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Local podcast gains following

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Crab shed

Jeff Nesbitt records his podcast out of a crab shed.

Looking up

Nesbitt looks inside the crab shed, where he records ‘Ramble by the River.’

Up two narrow flights of stairs in the loft of a crab shed in Chinook, Washington, is where you might find Jeff Nesbitt recording his next podcast episode.

Nesbitt launched his podcast “Ramble by the River” in January and has since hosted 31 episodes featuring conversations with guests from all walks of life.

Nesbitt grew up on the Long Beach Peninsula and now lives in Chinook with his family. Working in natural resources by day, the podcast gives him a creative outlet. Ramble by the River is Nesbitt’s first public creative project.

“I felt like I needed to make something and I always wanted to make a podcast,” Nesbitt said, “because when I listen to podcasts, I have things to add. I found myself wishing I was in the room.”

The coronavirus pandemic pushed Nesbitt from wishing to building a recording studio. He renovated a small corner of his father-in-law’s warehouse used to store crabbing gear. On the walls that surround his audio set up, Nesbitt painted a mural of abstract jewel-toned mountains.

Nesbitt was not experienced in audio production before starting the podcast, so he had to study up and learn on the fly. Podcasting may seem as simple as hitting record, “but it’s a lot more involved than that,” Nesbitt said. “The audio engineering portion of it is insanely time-consuming. I didn’t anticipate that.”

Rambling together

“At the very heart, Ramble by the River is about connection. Being connected to the people around you, being connected to the environment, and being connected to yourself and knowing yourself,” Nesbitt said.

Through his first 31 episodes, Nesbitt’s guests have included his friends and family, local business owners, a golfer, a commercial fisherman, and a climate activist. The topics that Nesbitt and his guests cover are even more expansive.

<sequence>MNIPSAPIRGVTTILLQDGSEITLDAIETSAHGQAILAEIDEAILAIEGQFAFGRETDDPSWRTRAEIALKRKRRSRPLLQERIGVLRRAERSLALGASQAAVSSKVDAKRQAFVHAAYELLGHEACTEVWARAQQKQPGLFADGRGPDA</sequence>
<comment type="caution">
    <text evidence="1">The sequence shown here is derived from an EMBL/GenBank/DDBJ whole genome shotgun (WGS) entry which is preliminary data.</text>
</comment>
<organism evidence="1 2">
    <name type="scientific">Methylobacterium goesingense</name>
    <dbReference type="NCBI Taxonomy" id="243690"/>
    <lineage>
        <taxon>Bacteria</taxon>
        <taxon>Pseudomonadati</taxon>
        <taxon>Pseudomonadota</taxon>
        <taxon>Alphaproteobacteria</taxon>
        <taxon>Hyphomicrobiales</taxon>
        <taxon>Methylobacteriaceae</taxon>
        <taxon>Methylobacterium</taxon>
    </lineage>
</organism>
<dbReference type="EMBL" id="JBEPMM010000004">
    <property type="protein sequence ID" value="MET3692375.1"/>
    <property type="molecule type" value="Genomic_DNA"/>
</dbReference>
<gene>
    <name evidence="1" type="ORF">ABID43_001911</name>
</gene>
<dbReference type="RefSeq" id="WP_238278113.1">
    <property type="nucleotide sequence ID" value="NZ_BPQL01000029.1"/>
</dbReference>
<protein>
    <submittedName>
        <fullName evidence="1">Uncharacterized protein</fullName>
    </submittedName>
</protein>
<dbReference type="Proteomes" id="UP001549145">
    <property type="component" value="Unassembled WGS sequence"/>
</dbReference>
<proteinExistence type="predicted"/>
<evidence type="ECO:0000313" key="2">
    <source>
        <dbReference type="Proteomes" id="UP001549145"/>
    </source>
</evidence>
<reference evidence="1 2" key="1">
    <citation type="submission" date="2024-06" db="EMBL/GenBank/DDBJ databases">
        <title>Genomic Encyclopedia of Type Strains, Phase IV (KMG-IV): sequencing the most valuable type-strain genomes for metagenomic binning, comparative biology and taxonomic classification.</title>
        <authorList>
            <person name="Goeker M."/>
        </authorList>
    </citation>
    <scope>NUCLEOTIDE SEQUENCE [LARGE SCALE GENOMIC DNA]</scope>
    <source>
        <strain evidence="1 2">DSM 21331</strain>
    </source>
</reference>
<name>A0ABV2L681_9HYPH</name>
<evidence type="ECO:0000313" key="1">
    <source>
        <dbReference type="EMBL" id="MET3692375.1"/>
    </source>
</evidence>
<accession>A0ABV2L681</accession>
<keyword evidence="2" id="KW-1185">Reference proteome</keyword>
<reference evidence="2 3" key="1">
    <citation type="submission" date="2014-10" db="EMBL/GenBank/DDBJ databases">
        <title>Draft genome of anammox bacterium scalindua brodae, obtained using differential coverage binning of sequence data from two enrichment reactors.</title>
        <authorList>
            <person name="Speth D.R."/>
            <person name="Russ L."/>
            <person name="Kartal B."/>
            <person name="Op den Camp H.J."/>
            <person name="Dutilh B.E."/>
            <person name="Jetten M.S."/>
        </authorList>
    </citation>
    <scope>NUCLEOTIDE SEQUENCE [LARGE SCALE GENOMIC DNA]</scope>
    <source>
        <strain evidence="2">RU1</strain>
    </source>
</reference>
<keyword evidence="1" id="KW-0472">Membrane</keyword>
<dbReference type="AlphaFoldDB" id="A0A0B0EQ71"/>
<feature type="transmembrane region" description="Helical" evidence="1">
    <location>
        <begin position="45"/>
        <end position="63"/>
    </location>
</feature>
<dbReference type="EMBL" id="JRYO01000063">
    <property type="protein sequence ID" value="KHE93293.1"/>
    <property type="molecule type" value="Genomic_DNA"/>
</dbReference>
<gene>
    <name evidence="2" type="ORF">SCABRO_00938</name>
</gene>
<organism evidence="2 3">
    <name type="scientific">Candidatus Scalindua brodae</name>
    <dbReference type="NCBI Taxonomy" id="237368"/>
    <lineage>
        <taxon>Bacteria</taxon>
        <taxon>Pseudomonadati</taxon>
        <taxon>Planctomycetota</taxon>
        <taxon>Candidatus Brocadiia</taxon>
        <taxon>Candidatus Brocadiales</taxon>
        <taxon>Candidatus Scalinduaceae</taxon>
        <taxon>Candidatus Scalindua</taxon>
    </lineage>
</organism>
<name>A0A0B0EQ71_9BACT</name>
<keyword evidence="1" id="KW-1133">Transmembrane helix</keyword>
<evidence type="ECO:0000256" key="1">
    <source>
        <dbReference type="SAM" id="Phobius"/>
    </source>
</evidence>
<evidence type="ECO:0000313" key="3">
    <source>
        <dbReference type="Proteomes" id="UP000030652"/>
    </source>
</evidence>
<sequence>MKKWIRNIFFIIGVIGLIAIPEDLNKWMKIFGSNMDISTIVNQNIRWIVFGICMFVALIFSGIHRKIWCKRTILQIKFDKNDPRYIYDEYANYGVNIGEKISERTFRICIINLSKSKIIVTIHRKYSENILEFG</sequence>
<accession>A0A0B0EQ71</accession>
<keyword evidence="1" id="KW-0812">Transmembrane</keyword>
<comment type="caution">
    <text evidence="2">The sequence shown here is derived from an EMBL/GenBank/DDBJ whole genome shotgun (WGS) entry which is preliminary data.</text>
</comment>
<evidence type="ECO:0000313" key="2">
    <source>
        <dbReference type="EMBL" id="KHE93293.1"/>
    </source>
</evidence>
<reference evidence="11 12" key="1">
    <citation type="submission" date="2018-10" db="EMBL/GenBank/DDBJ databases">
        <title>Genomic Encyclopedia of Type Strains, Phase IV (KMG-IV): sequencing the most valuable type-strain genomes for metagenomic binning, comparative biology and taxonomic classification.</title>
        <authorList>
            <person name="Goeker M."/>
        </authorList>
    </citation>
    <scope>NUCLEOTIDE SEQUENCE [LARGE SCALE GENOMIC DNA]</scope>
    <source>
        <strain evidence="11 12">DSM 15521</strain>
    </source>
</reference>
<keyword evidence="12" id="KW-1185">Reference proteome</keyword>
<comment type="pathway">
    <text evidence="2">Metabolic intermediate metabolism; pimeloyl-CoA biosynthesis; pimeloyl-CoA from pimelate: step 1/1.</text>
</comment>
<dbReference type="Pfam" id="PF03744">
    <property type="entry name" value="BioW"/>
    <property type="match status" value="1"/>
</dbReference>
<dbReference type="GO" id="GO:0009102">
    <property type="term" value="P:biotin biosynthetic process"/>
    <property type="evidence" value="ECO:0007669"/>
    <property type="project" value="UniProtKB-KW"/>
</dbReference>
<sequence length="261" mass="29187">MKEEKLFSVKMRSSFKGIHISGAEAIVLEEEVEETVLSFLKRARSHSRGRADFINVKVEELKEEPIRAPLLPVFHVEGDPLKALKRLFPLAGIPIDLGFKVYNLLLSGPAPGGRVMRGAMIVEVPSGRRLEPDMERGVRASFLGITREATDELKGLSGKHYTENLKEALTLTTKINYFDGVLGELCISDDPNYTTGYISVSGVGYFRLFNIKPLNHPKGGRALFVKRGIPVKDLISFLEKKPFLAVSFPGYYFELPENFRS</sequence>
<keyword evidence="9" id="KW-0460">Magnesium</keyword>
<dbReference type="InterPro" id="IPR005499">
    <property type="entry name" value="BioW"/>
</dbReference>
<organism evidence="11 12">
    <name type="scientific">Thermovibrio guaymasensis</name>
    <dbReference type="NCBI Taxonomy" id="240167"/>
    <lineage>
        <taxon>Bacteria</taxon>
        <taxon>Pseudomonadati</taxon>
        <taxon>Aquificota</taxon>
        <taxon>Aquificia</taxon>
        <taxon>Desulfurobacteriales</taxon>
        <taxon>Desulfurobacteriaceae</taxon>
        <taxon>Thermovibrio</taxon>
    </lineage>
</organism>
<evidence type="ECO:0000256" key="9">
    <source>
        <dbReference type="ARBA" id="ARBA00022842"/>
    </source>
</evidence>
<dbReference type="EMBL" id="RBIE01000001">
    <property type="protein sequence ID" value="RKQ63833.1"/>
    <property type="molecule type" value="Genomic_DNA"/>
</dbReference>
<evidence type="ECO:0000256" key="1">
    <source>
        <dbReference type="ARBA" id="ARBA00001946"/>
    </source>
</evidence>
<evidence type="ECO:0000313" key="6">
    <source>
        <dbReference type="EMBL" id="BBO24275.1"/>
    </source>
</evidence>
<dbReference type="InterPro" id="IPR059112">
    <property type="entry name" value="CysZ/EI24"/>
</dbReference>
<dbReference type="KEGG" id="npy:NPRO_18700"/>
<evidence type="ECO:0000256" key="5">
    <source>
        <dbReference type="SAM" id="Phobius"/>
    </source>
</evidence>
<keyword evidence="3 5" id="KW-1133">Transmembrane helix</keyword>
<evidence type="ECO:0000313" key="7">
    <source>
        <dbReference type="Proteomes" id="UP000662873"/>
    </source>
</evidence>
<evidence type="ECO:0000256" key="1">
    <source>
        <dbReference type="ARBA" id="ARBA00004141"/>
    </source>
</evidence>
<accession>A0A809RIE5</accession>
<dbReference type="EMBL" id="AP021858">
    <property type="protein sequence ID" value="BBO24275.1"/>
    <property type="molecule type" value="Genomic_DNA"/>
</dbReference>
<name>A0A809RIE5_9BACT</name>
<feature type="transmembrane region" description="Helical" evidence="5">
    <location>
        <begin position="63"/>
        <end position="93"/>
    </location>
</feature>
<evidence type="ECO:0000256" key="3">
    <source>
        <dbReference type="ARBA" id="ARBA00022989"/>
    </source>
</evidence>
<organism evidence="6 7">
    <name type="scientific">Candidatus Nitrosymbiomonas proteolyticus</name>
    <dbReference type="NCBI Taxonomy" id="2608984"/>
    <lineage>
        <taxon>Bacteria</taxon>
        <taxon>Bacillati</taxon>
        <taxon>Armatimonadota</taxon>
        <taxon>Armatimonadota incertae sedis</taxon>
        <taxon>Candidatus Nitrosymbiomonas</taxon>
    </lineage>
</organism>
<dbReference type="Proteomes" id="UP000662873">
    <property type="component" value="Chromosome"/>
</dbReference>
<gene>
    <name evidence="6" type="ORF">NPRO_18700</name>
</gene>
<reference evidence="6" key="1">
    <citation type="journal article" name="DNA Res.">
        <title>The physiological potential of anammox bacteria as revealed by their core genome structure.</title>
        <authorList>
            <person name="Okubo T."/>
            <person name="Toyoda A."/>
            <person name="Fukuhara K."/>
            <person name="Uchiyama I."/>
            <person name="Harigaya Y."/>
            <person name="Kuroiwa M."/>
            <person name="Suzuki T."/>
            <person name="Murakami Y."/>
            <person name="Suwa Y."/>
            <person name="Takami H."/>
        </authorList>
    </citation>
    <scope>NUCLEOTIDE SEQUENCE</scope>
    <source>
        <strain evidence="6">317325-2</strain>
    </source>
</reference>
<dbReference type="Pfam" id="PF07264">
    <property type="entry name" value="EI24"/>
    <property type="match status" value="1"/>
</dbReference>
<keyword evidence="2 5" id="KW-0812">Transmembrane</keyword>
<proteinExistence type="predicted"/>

Inside the studio

Nesbitt sits inside his studio. He painted the walls.

“Cryptocurrency, consciousness, the nature of reality, spirituality, economics, religion, those are the hits,” Nesbitt said.

However, it’s not necessarily the topics that inspire the conversations.

“It’s the passion that I want to talk about, not necessarily the individual thing that they’re passionate about. I want to talk about that too, but it’s the fury that I see in their eyes when they talk about it, that’s the part I want to capture,” Nesbitt said.

As with any ramble, conversations on the podcast meander around the minutiae of daily life to guest’s backstories and big life questions. However, Nesbitt and his guests also stumble upon tricky subjects and difficult stories.

One of the more difficult moments on the podcast for Nesbitt was to sit with grief and pain in a conversation with Lindy Swain about the death of her niece Dylan Jude Harrell (the namesake of Dylan’s Cottage Bakery in Long Beach).

“I generally make jokes about everything and try to get away from the discomfort, and you can’t really do that there. I just had to sit in it and be present and uncomfortable,” Nesbitt said.

In another episode, “Holding on to Hope with Mario Rodriguez,” Nesbitt spoke with guest Mario Rodriguez about his community involvement on the peninsula and his residency status, which is in limbo as he seeks asylum in the U.S. Rodriguez shared that he came to the U.S. from Mexico 18 years ago because he is gay and would not have been treated well in Mexico.

“I came here in a self-imposed asylum,” Rodriguez said. “I have found good people, great people, and it’s a small community, everyone is together.”

Nesbitt didn’t set out to create a podcast with serious themes.

Logo

The logo for Nesbitt’s podcast.

“I had just planned on making it a strictly light-hearted and funny podcast so that I could do that and cover serious topics if I wanted to,” he said.

However, the opportunity to talk with Rodriguez fell in his lap. In the episode’s introduction, Nesbitt shared some of his opinions on immigration and research he did to prepare for the conversation.

“I’m not an immigration expert. I’m just a guy. And I’m just sitting down here today to talk to another guy who really needs our help and who’s being treated unfairly and who has so much to offer society, but he’s being thrown away,” Nesbitt said.

Listeners can expect most episodes to be generally light-hearted and funny conversations with guests who end up feeling like friends. Nesbitt has steadily posted new episodes weekly, plus bonus episodes. He said he is proud of the listenership and reach of the podcast.

“We’ve been downloaded in 37 countries … and as of today we have 2,234 unique listeners,” Nesbitt reported in early June.

Making the podcast has brought more connection to Nesbitt’s life.

“I’ve been connecting with people from high school and people from college and people who I’ve known my whole life, but I didn’t actually talk to … it’s wonderful, I really enjoy that part of it and it makes me feel like what I’m doing is actually community-building,” he said.

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